MIAMI -- During the past three offseasons, the Miami Heat overhauled, augmented and refined.
Because of that, the workload figured to be limited at Monday’s start of the NBA’s annual free-agency free-for-all.
Because of the ongoing success, as well as the 2013-14 contract options of Allen, Lewis, James Jones and Mario Chalmers all leading them back for another season, there doesn’t figure to be much heavy lifting this time around.
While the free-agency negotiating period began Monday (actually 11:01 p.m. CT Sunday), signings (other than rookie-scale deals) and trades cannot be consummated until July 10, allowing the league time to compute revenues and finalize the salary cap and luxury-tax thresholds for 2013-14.
But July 1 was when the negotiating could begin.
For the Heat, still basking in a second-consecutive championship, the concerns are limited, with 12 players already under guaranteed contract for next season: Allen, James, Wade, Bosh, Lewis, Battier, Jones, Chalmers, Udonis Haslem, Mitchell native Mike Miller, Joel Anthony and Norris Cole. In addition, neophyte center Jarvis Varnado has a non-guaranteed contract in place that starts to become guaranteed if he is on the opening-night roster.
That’s 13 of a maximum 15 regular-season rosters spots potentially filled (teams can have as many as 20 players under contract in the offseason, in addition to players involved in summer-camp and summer-league tryouts).
That doesn’t mean there still isn’t work ahead.
Chris Andersen’s free agency
The prime internal free-agency concern is backup center Chris Andersen, whose "Birdman" infectiousness helped energize the Heat during their franchise-record 27-game winning streak and throughout the playoffs.
Because Andersen did not join the Heat until midseason, the Heat are limited to a 20-percent raise above last season’s veteran-minimum salary, an avenue that would pay Andersen $1.7 million next season. Andersen also is eligible for the Heat’s single-use taxpayer mid-level exception that would pay him $3.2 million next season. Outside teams not limited by the luxury tax and salary cap can offer considerably more.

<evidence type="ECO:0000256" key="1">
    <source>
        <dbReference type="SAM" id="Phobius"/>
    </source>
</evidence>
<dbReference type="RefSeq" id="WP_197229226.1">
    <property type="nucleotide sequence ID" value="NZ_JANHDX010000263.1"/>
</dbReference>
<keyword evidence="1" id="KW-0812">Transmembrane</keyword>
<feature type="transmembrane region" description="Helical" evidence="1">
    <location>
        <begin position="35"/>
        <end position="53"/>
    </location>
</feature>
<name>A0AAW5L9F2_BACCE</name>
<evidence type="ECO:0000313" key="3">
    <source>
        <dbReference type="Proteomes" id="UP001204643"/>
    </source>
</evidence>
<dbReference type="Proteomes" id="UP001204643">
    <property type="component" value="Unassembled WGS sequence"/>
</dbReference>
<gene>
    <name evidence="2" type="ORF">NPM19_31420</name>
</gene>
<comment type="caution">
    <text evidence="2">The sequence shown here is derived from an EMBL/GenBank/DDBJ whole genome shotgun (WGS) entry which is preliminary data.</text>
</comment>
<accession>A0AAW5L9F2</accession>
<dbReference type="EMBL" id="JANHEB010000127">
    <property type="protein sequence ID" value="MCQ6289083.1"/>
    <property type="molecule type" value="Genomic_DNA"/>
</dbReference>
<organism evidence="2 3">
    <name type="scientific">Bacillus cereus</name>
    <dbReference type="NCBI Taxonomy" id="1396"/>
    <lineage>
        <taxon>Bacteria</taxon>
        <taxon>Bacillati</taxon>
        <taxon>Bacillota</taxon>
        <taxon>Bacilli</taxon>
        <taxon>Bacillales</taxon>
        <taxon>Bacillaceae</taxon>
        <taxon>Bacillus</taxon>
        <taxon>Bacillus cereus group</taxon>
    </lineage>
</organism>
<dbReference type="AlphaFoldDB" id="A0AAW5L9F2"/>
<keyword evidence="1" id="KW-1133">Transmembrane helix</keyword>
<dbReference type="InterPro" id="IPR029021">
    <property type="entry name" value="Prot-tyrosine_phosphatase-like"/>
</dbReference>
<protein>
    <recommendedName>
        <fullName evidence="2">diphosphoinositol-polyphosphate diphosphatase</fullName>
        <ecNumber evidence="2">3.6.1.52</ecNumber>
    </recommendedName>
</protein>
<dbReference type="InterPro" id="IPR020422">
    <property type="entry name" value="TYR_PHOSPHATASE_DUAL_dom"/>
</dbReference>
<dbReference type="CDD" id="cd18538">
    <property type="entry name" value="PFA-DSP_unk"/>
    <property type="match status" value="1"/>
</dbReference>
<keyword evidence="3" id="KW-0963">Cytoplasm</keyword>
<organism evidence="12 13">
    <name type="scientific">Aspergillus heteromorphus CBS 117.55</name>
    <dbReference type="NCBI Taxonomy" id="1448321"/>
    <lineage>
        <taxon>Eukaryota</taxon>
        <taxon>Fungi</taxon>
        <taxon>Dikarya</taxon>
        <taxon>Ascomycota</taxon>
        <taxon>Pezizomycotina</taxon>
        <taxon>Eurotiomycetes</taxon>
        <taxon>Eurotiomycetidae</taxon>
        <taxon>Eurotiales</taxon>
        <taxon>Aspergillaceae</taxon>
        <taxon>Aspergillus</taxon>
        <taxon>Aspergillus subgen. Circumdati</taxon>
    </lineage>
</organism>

Andersen has spoken of wanting to return, and teammates have urged him to do so. But he also turns 35 in August, making this potentially his final chance for another lucrative, multiyear contract. Working in the Heat’s favor is Andersen receiving $4.8 million next season from the Denver Nuggets as part of last summer’s amnesty release.
Amnesty and luxury tax: During a one-week period, from July 11 to July 17, teams that have not done so already may exercise a one-time use of the NBA’s amnesty provision, which allows them waive a player who was on the roster prior to December 2011 and not have the waived salary count against their luxury tax.
For the Heat, Anthony, Miller, Haslem, Bosh, Wade and James fall under that umbrella. Considering amnesty means the player is waived, the Big Three aren’t going anywhere. But shaving the $6.2 million salary of Miller, the fourth-highest-paid player on the 2013-14 roster, could save the Heat upwards of $14 million in luxury-tax payments to the league over the next two years. Based on value to the team, using amnesty on Anthony and his $3.8 million salary also makes some sense.
While the Heat do not figure to be buyers on the trade market, by offloading one of their non-essential salaries (Miller, Anthony) it could afford the Heat the ability to amnesty another (Miller, Anthony) and realize a double tax savings.
The capped-out Heat are limited to offers to outside free agents of the veteran minimum, which maxes out at $1.4 million for a 10-year veteran or the single-use $3.2 million taxpayer midlevel. While the Heat have realized value with both, their precarious position against the tax could preclude the spending of anything beyond minimum salaries.
Andersen’s decision could impact where the Heat wind up looking on the market, if they shop at all. Among low-cost free-agent centers who could be available in the Heat’s price range are Samuel Dalembert, Greg Oden, Jason Collins, Chris Wilcox, DeJuan Blair, Andray Blatche, Nazr Mohammed, Ronny Turiaf, Josh Harrellson and, possibly, Chris Kaman.